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FOAM and Ongoing Education – An Interview with Dr Melanie Clothier

An Interview with Dr Melanie Clothier

Last week we introduced you to Dr Melanie Clothier, a GP Registrar passionate about using the internet for connecting with other medical professionals, sharing information and learning. In the article, Dr Clothier discussed her online behaviour including blogging at GreenGP and using social media as a General Practitioner.

Here we follow up with a few more questions regarding her opinions on FOAM, General Practice and the issues around encouraging more GPs to work in rural areas.

What do think of Free Open Access Medical education? Does it influence your practice?

I really believe in FOAM and it is obvious that it is growing rapidly due to enthusiasm from many different health professionals worldwide. There has always been sharing of educational material amongst health professionals, but with FOAM this is so much easier and it is accessible to a much wider audience. Depending on what I learn from a FOAM resource, it may well influence my practice, however I always ensure I check the references and validity of the information before taking it as fact.

Do you think FOAM is the future of medical education?

I don’t think it is the only way health professionals will learn in the future, but I can already see its emerging role as an augmenting educational resource for students and doctors. I see its use mostly in post-graduate education and continuing professional development.

What do you think are the risks/dangers of FOAM?

There are concerns around peer review and testing veracity of FOAM resources, which are valid, however as far as I can see, if the resources are referenced appropriately or are clearly from a trust-worthy source, they are just as valid as a textbook.

As far as peer review is concerned, FOAM resources are likely to be more scrutinised than paper resources as they are accessible to a much wider audience not just locally, but worldwide. They are certainly more scrutinised and checked than the ‘expert opinion’ level of evidence from the professor in a white coat whose word in years gone by was taken as fact without questioning.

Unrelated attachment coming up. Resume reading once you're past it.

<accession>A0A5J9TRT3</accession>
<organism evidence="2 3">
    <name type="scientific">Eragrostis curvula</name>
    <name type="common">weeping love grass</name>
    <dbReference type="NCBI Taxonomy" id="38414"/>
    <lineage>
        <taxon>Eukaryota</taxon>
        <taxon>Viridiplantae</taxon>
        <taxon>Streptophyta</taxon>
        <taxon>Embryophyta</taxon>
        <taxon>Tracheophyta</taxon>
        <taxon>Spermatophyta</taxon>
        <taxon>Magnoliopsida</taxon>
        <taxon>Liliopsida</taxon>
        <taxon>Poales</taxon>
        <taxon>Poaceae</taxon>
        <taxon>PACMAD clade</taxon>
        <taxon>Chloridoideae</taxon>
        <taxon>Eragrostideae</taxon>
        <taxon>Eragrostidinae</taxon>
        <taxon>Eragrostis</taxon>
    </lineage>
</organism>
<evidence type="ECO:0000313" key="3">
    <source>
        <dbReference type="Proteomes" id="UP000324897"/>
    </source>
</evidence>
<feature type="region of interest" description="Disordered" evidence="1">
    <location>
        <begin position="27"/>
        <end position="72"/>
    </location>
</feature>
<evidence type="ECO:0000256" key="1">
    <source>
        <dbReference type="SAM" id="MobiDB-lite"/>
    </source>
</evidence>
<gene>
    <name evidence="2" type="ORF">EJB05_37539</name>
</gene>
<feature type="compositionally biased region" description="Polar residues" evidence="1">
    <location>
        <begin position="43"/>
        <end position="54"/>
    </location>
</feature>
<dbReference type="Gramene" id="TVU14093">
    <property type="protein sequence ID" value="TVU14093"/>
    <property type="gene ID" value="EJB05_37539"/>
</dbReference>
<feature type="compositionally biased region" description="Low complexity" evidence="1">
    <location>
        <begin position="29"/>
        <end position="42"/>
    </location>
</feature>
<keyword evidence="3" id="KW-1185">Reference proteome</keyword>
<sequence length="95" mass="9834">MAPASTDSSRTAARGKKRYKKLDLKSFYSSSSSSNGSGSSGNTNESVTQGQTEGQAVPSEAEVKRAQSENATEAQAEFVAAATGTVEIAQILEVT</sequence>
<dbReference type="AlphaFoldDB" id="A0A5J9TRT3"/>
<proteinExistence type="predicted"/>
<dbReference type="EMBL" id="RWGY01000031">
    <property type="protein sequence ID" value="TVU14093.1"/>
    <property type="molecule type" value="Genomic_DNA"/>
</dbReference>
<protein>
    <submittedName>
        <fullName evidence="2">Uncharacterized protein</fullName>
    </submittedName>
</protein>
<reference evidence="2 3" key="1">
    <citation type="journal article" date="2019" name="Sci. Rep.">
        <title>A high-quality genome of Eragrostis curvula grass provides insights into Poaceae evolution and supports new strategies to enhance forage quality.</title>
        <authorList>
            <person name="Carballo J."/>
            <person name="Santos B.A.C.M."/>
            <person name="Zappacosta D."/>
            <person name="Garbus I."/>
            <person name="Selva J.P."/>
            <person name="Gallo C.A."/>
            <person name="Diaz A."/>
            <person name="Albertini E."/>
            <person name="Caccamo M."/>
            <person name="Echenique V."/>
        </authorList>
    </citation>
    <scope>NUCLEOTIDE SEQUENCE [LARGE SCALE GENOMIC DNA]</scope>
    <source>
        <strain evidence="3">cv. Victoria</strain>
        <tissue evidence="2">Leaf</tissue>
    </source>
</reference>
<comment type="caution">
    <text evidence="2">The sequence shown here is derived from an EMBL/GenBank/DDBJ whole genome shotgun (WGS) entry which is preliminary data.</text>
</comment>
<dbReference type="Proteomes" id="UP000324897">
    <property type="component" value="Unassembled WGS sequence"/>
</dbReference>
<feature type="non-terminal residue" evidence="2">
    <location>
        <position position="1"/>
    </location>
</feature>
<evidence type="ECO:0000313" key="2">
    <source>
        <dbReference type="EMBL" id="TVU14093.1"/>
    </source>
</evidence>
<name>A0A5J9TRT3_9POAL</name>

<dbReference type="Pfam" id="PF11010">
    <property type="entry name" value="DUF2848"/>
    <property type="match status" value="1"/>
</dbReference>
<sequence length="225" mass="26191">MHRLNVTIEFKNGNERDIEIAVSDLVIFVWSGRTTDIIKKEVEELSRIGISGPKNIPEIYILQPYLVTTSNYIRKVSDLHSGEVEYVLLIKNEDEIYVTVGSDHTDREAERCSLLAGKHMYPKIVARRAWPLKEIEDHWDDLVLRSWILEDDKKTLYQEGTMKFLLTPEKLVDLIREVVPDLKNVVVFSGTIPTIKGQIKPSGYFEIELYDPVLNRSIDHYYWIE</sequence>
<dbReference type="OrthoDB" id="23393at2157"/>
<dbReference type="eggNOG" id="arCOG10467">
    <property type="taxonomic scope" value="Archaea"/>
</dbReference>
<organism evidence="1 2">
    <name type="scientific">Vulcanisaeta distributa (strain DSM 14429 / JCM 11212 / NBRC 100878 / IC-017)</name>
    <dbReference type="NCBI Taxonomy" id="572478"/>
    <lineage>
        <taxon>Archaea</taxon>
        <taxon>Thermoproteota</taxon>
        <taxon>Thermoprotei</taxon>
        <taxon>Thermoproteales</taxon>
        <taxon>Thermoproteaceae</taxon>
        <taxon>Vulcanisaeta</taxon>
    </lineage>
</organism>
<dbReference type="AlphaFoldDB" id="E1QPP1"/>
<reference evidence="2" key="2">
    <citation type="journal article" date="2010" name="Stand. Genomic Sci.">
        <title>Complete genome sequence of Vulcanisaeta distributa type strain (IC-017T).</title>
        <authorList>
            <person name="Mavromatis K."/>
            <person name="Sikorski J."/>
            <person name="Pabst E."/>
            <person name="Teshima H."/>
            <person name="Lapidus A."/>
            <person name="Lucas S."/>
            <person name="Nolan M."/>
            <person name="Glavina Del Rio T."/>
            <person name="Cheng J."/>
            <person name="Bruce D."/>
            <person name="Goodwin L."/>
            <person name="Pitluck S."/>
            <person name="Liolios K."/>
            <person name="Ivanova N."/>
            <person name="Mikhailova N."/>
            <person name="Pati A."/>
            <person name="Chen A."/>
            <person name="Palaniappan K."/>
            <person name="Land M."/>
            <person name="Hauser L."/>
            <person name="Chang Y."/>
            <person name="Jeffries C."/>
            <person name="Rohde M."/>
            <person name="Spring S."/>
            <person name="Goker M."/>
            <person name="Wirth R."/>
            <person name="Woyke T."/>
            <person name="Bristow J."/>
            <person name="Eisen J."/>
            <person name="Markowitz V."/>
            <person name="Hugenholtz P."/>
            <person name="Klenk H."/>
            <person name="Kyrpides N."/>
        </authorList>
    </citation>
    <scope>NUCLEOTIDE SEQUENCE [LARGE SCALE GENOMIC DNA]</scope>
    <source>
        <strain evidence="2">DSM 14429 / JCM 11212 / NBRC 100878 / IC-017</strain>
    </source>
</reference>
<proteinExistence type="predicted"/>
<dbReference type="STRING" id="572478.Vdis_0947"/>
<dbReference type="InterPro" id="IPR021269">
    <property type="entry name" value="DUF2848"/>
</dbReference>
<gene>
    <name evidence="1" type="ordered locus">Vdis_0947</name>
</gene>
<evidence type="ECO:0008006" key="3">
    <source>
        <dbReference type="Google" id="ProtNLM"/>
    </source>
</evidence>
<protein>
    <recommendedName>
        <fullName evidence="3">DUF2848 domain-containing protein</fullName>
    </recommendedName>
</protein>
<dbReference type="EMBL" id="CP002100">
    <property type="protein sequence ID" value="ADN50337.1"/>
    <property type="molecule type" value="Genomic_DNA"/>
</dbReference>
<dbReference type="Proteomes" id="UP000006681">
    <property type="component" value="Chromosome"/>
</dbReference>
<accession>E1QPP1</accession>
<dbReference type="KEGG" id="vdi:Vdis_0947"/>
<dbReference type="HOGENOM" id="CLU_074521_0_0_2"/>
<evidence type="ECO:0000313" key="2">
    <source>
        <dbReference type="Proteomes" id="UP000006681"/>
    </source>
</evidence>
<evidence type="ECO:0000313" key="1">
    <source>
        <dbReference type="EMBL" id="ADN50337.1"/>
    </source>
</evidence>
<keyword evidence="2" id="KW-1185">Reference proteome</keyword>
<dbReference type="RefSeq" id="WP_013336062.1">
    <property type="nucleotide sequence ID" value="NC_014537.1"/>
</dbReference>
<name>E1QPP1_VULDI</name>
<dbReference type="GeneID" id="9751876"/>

Possible dangers could include patient privacy concerns and perhaps fears around plagiarism or theft of intellectual property.

We know that even with more doctors coming into the system, staffing regional areas is still an issue. What’s your take on how to attract GP’s to country areas?

This is the million-dollar question really, and sadly there is not one answer.

Firstly, although I can’t reference any papers on this, I believe that graduates who are originally from rural areas are more likely to return to rural areas to work, so encouraging and facilitating country students to study medicine would be a start. I was shocked to find that my careers counsellor in Year 12 at my country high school did not know what the Undergraduate Medical and Health Sciences Admissions Test (UMAT) was when I was enquiring about applying for medical training! Clearly there are areas for improvement here!

Secondly, after a recent quick survey of GP registrars performed by a colleague, it became clear that financial incentives were not at the forefront of registrars’ minds when choosing a practice to work at. Mostly it was a nice community where their partner could find work and their children could be safe and educated, as well as a friendly team environment in a practice with good systems, which would attract a GP registrar to take up a position in a practice, either rural or urban.

Some have said that generalist doctors are the way of the future, and that extreme specialisation isn’t what we need in most areas of Australia. Do you agree?

In a nutshell, yes. As the cliché goes, ‘it takes all types’; we need generalists, as well as what some colleagues of mine jokingly refer to as ‘partialists’. We are all a part of the healthcare team and I rely very much on advice from my specialist colleagues regarding management of more challenging cases.

To read more about Dr Clothier’s experiences as a rural GP, visit her blog GreenGP, or follow her on Twitter @drmelclothier.

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